U.S. Department of Housing and Urban Development Wanamaker Building, Suite 1005 100 Penn Square East Philadelphia, PA 19107-3380 District Inspector General for Audit August 8, 1996 Audit Related Memorandum No. 96-PH-250-1820 MEMORANDUM FOR: Joyce Gaskins, Director, Office of Community Planning and Development, Pennsylvania State Office, 3AD FROM: Edward F. Momorella, District Inspector General for Audit, Mid-Atlantic, 3AGA SUBJECT: Community Development Block Grant Program Economic Development Activities City of Reading, Pennsylvania INTRODUCTION We performed a limited review of the City of Reading's (Grantee's) Economic Development Activities funded through the Community Development Block Grant Program. The purpose of the review was to determine whether the Grantee's internal controls were sufficient to achieve program objectives and safeguard program assets. Specific objectives were to determine whether the Grantee adhered to HUD guidelines for performing financial feasibility analyses; documented eligibility and national objectives determinations; and, performed follow-up monitoring to assure the program achieves the intended public benefit in terms of jobs creation and retention. We performed our review during March and June 1996, and covered the period March 1, 1994 to February 28, 1996. The review was extended to other periods when appropriate. We reviewed documentation and interviewed staff in the HUD Philadelphia Office and at the Grantee's Bureau of Development and Inspections. Specifically, we reviewed the Grantee's loan underwriting and collections guidelines, interviewed Grantee staff responsible for administering the program, and reviewed seven of the 23 loans closed since November 1990 for compliance with HUD and Grantee requirements. The selected loans totaled $505,000, or eight percent of the total dollar amount of loans closed during the audit period. Visit the Office of Inspector General's World Wide Web site at http://www.hud.gov/oig/oigindex.html 2 SUMMARY Based on our testing we determined that the Grantee adhered to HUD guidelines for performing financial feasibility analyses, documented eligibility and national objectives determinations and performed follow-up monitoring to assure that the loans achieved the intended public benefits in terms of jobs created or retained. The Grantee's controls were also adequate to achieve program objectives for economic development activities and safeguard related assets, except for two specific weaknesses involving loan underwriting and servicing. The internal control weaknesses involve the underwriting of loans to borrowers who are or were delinquent on previous loans and the handling of loan payments mailed to the Grantee's office, for which we recommended that the Grantee revise its procedures in order to strengthen controls in these areas (Attachment 1). We discussed the draft finding with the Director of the Grantee's Bureau of Development and Inspections at an exit conference on June 21, 1996. The Grantee provided a written response to the draft finding on June 24, 1996 (Attachment 2). The Director did not disagree with the draft finding but expressed concern that it did not fully describe the Grantee's loan underwriting and approval process, especially the role that City Council plays in approving each loan. The Director was also concerned that the finding addressed only the loans to two specific borrowers but did not relate the overall results of our review of the Grantee's economic development loan program. Because the conditions cited in this memorandum require corrective action, the finding will be controlled in accordance with HUD Handbook 2000.6 REV-2, Audits Management System. Within 60 days please give us, for each recommendation made in the memorandum, a status report on: (1) the corrective action taken; or (2) the proposed corrective action and the date to be completed; or (3) why action is considered unnecessary. Also, please furnish us copies of any correspondence or directives issued because of the review. BACKGROUND The Grantee's CDBG-funded economic development activities are administered by the Bureau of Development and Inspections through a program called the Fund for Revitalization and Development (FRED). The objective of the program is to provide low interest rate financing to businesses which create and retain employment opportunities for low-to moderate-income residents and help enhance the City of Reading's tax base. Loans made available through this program have funded new construction, property acquisition, building renovation and rehabilitation, machinery and equipment and interim financing. Loan repayments are deposited into a revolving fund in order to make new loans to other borrowers. Each new loan must be presented to and approved by City Council. 3 Since December 1982 the Grantee has made 57 FRED loans totaling approximately $13.2 million. As of April 1996, 39 of the 57 loans were active, nine were paid off by the borrowers and nine were written off after the borrowers went out of business. The City of Reading is governed by a Mayor and a seven member City Council. The Mayor is Paul J. Angstat. The Director of the Bureau of Development and Inspections is Ronald E. Miller. FRED program records are located at City Hall, 815 Washington Street, Reading, Pennsylvania. Should you have any questions, please contact Richard J. DeCarlo, Assistant District Inspector General for Audit, at (215) 656-3401. Attachments 1. Finding 2. Grantee Comments 3. Distribution Attachment 1 Page 1 of 2 Finding 1 - The Grantee Should Improve Internal Controls over Loan Underwriting and Servicing. The Grantee's internal controls should be improved in order to correct weaknesses in two specific areas involving loan underwriting and servicing. Strengthening these controls will help prevent loan defaults and improve accountability over loan payments. 24 CFR 85.20(b)(3) requires that effective control and accountability must be maintained for all grant and subgrant cash, real and personal property, and other assets. Grantees and subgrantees must adequately safeguard all such property and must assure that it is used solely for authorized purposes. The internal control weaknesses that we observed were as follows: Staff Analysis of Loan Applications from Previous Borrowers Should Be Improved. The Grantee's staff did not give sufficient weight to evidence of financial problems experienced by two businesses which obtained second or third loans through the Grantee's Fund for Revitalization and Economic Development (FRED). Although the Grantee's staff had evidence that loan payments due from these borrowers either had been or were currently delinquent, written staff analyses did not adequately describe the problems causing these delinquencies or provide reasonable explanations showing how these problems could be overcome. A staff memorandum that concerned one of the loan applications for additional assistance actually noted that "there is no thought-out business plan, nor good solid explanation on how the funds are to be used, why revenue missed projections by 45%". Because these two businesses were not in sound financial condition before applying for additional financing, one went into bankruptcy after it received a third loan from the Grantee and the other was unable to increase sales and hire additional employees, as promised. In August 1995, this latter borrower agreed to an amendment which reduced payments for a six month period on both loans to interest plus $25 for principal on each loan, which represented less than 10 percent of the total payments due on these loans each month. We realize that economic development activities are inherently risky, since some borrowers will not be successful and loan defaults will result. When such borrowers either go out of business or are unable to expand as planned, the Grantee will not achieve the anticipated public benefits, such as the creation or retention of a specific number of jobs. However, evidence of delinquency on previous loans is a strong indication that the borrower's business is probably failing. Unless a thorough staff analysis can show that other factors or unique circumstances caused a borrower to miss scheduled loan payments on previous loans, or that the granting of more assistance will reverse an unfavorable long term trend, additional loans to already delinquent borrowers are questionable at best. Attachment 1 Page 2 of 2 Controls Over Loan Payments Should Be Improved. The Grantee's fiscal officer opens mail containing loan payment checks, while also maintaining accounting records for loans receivable. Information from the checks is used to update individual loan records and prepare a five-part voucher. The unendorsed checks and three voucher copies are then sent to the City Treasurer's office, which endorses the checks and prepares the bank deposits. Because loan payments are handled in this manner, there is a potential that check lapping or some other defalcation could occur. A good system of internal control requires that the responsibility for maintaining accounts or loans receivable records be separated from the responsibility for opening mail and handling loan payments. In this case, controls could be improved by requiring that mail containing loan payments be sent directly to the City Treasurer's office, where a summary listing of checks and money orders could then be prepared and sent to the Bureau of Inspections and Development. If this is not possible, then an employee in the Bureau of Inspections and Development other than the fiscal officer should open all mail and simply list the checks and money orders before they are given to the fiscal officer. Grantee Response The Grantee generally agreed with the finding and recommendations, but expressed concern that the finding did not describe the procedures which require that staff analyze and evaluate loan applications before they are presented, at public hearings, to City council which must give final approval. The Grantee also noted that the finding described problems associated with specific loans to two borrowers but did not disclose the overall results of our review of the Grantee's economic development loan portfolio. Recommendations We recommend that you direct the Grantee to: A. Implement procedures to assure that written staff analyses identify the causes for borrower delinquencies on previous loans, and that additional loans are not given to borrowers whose businesses are failing, unless they have creditable plans to reverse long-term unfavorable trends. B. Monitor the borrower cited in the finding who continues to operate, and periodically increase his loan payments based on increases in net income. C. Revise procedures for opening mail and updating loan records, to assure that these functions are performed by different individuals. Attachment 3 Distribution Secretary's Representative, 3AS Internal Control & Audit Resolution Staff, 3AFI Director, Office of Community Planning and Development, 3AD Assistant to the Deputy Secretary for Field Management, SDF (Room 7106) Audit Liaison Officer, HF (Room 5132) (5) Acquisitions Librarian, Library, AS (Room 8141) Chief Financial Officer, F (Room 10164) (2) Deputy Chief Financial Officer for Operations, FO (Room 10164) (2) Associate General Counsel, Office of Assisted Housing and Community Development, CD (Room 8162) Assistant Director in Charge, US GAO, 820 1st ST. NE Union Plaza, Bldg. 2, Suite 150, Washington, DC 20002 Attn: Mr. Cliff Fowler Mr. Ronald E. Miller, Director, Bureau of Development and Inspections, City Hall, 815 Washington Street, Reading, Pennsylvania, 19601-3690 CC: OSWALD CIANCI 3AGA:DECARLO:AMP:08/05/96 Correspondence Code 3AGA Concurrence DECARLO Date REPORT NAME: Community Development Block Grant Program Economic Development Activities City of Reading, Pennsylvania REPORT NO: 96-PH-250-1820 ISSUE DATE: August 8, 1996 REGIONAL OFFICE (NON-OIG) Secretary's Representative, Mid-Atlantic, 3AS 1 Internal Control & Audit Resolution Staff, 3AFI 1 Director, Office of Community Planning and Development, 3AD 1 HEADQUARTERS (NON-OIG) Assistant to the Deputy Secretary for Field Management, 1 SDF (Room 7106) Audit Liaison Officer, HF (Room 5132) 5 Acquisitions Librarian, Library, AS (Room 8141) 1 Chief Financial Officer, F (Room 10164) 2 Deputy Chief Financial Officer for Operations, 2 FO (Room 10164) Associate General Counsel, Office of Assisted Housing and 2 Community Development, CD (Room 8162) HEADQUARTERS (OIG) James M. Martin, Director, Research & Planning 1 Division, GAP (Room 8180) Michael R. Phelps, Acting Assistant Inspector General, GA 1 (Room 8286) Central Files, (Room 8254) 2 Semi-Annual Report Coordinator, (Room 8254) 1 DISTRIBUTION OUTSIDE HUD Mr. Ronald E. Miller, Director, Bureau of Development and 1 Inspections, City Hall, 815 Washington Street, Reading, Pennsylvania 19601-3690 Assistant Director in Charge, US GAO, 820 1st St. NE Union 2 Plaza, Bldg. 2, Suite 150, Washington, DC 20002 24 Attn: Mr. Cliff Fowler From: Edward F. Momorella, DIGA, Mid-Atlantic Wanamaker Building, Suite 1005 100 Penn Square East Philadelphia, PA 19107-3380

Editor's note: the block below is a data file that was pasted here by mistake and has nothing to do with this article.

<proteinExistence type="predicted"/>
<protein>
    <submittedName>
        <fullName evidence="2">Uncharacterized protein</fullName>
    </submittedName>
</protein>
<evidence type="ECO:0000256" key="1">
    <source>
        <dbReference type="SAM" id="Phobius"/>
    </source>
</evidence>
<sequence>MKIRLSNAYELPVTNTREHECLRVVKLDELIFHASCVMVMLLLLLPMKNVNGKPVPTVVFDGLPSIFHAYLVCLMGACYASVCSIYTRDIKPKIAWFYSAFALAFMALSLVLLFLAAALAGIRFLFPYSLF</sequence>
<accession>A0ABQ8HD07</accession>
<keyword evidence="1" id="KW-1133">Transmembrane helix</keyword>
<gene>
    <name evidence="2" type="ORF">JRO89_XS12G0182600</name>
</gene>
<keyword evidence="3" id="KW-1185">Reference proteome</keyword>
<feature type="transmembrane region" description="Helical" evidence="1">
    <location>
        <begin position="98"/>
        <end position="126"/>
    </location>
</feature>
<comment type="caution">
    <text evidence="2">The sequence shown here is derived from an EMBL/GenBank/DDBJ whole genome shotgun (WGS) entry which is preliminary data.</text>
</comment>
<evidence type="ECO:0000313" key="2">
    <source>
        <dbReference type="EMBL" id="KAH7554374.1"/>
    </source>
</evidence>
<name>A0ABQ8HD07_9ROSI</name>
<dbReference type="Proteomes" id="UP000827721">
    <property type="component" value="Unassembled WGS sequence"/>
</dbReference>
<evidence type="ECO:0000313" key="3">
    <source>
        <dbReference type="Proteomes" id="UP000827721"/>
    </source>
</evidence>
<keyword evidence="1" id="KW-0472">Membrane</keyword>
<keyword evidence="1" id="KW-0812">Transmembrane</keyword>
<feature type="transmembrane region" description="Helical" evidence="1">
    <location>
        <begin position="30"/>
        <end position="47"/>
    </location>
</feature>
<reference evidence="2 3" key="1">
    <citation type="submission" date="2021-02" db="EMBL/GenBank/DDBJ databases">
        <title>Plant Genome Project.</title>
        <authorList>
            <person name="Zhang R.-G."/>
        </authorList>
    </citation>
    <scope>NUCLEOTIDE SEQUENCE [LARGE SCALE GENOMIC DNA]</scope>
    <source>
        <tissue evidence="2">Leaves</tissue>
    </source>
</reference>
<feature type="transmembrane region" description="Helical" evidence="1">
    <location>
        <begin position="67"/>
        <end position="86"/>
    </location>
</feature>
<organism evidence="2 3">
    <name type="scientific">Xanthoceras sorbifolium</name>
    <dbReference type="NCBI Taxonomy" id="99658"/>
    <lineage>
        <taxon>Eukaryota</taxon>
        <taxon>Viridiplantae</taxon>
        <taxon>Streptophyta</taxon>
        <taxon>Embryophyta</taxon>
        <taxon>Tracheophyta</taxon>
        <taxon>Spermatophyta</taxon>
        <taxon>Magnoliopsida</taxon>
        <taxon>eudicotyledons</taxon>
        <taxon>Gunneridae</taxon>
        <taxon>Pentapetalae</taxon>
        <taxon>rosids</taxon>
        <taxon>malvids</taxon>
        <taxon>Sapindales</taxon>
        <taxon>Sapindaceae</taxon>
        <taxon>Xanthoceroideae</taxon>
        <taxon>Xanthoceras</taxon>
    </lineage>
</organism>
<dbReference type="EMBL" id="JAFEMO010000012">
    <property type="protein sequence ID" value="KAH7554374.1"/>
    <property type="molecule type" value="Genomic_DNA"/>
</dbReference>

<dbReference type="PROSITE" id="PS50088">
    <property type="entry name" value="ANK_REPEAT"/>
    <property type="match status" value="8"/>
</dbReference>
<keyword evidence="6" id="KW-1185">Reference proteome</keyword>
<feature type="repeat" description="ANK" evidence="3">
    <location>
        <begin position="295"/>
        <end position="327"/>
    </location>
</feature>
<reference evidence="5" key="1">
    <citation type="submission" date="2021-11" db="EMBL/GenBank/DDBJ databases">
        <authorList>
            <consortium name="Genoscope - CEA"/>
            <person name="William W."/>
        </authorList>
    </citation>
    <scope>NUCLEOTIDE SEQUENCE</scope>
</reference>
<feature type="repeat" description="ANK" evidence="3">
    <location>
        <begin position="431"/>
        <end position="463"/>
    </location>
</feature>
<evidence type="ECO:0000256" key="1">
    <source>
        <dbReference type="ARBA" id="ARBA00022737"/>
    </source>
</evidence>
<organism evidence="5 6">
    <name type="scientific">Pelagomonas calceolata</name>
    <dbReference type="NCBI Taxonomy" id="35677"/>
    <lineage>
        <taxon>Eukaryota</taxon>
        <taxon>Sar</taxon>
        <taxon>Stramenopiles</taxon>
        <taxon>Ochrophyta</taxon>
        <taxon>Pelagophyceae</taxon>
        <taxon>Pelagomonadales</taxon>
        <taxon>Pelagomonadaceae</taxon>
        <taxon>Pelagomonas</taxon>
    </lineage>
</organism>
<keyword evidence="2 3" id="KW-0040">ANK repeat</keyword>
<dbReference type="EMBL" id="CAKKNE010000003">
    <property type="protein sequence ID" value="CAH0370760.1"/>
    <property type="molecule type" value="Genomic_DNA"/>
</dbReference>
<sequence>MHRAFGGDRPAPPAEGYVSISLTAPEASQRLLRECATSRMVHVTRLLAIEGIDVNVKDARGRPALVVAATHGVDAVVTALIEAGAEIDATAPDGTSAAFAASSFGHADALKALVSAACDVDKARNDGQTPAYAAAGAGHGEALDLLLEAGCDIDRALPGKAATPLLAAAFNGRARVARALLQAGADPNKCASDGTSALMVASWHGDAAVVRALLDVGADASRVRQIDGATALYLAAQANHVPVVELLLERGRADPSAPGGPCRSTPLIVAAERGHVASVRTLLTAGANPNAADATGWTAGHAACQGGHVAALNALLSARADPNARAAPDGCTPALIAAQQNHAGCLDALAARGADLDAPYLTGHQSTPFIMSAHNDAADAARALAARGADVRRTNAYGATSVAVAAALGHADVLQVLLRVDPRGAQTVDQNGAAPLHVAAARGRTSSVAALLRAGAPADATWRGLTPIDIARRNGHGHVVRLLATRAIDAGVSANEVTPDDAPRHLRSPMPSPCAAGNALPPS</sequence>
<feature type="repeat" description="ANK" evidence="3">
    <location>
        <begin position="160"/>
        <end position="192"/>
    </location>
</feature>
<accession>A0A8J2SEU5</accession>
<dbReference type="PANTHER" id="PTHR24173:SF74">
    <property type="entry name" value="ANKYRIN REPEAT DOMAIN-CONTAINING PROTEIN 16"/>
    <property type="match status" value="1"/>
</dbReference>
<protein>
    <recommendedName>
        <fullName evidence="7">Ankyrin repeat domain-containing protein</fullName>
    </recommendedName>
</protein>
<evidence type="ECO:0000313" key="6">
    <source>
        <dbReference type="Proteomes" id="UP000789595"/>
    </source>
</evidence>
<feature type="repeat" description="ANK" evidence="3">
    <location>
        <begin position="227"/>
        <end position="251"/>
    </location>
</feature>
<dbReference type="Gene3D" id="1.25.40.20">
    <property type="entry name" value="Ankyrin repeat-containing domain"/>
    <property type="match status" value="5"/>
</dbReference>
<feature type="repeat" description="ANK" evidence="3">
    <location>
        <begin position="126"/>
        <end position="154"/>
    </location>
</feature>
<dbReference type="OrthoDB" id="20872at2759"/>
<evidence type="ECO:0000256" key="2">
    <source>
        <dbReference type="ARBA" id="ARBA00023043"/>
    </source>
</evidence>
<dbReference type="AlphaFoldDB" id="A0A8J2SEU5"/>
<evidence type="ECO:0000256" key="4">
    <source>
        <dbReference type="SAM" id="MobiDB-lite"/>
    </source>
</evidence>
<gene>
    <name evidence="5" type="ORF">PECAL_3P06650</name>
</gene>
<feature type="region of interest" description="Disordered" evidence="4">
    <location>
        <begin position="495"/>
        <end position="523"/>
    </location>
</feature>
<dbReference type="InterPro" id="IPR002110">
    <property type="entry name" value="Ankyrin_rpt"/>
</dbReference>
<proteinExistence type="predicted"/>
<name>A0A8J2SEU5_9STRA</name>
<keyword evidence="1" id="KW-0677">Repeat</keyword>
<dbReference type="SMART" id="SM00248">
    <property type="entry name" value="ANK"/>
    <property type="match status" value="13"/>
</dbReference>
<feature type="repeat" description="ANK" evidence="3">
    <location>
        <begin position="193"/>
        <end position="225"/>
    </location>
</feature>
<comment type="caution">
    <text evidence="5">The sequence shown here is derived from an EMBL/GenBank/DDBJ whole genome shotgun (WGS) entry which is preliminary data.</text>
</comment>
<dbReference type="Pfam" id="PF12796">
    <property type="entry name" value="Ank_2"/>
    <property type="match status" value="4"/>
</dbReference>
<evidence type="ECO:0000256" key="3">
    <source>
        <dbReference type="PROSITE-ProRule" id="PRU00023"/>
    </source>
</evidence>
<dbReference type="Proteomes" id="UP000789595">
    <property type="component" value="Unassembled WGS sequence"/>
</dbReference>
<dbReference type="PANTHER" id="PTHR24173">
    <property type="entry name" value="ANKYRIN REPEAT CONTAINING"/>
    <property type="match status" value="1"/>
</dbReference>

CDBG Program, City of Reading, PA
Published by the Department of Housing and Urban Development, Office of Inspector General on 1996-08-08.
Below is a raw (and likely hideous) rendition of the original report. (PDF)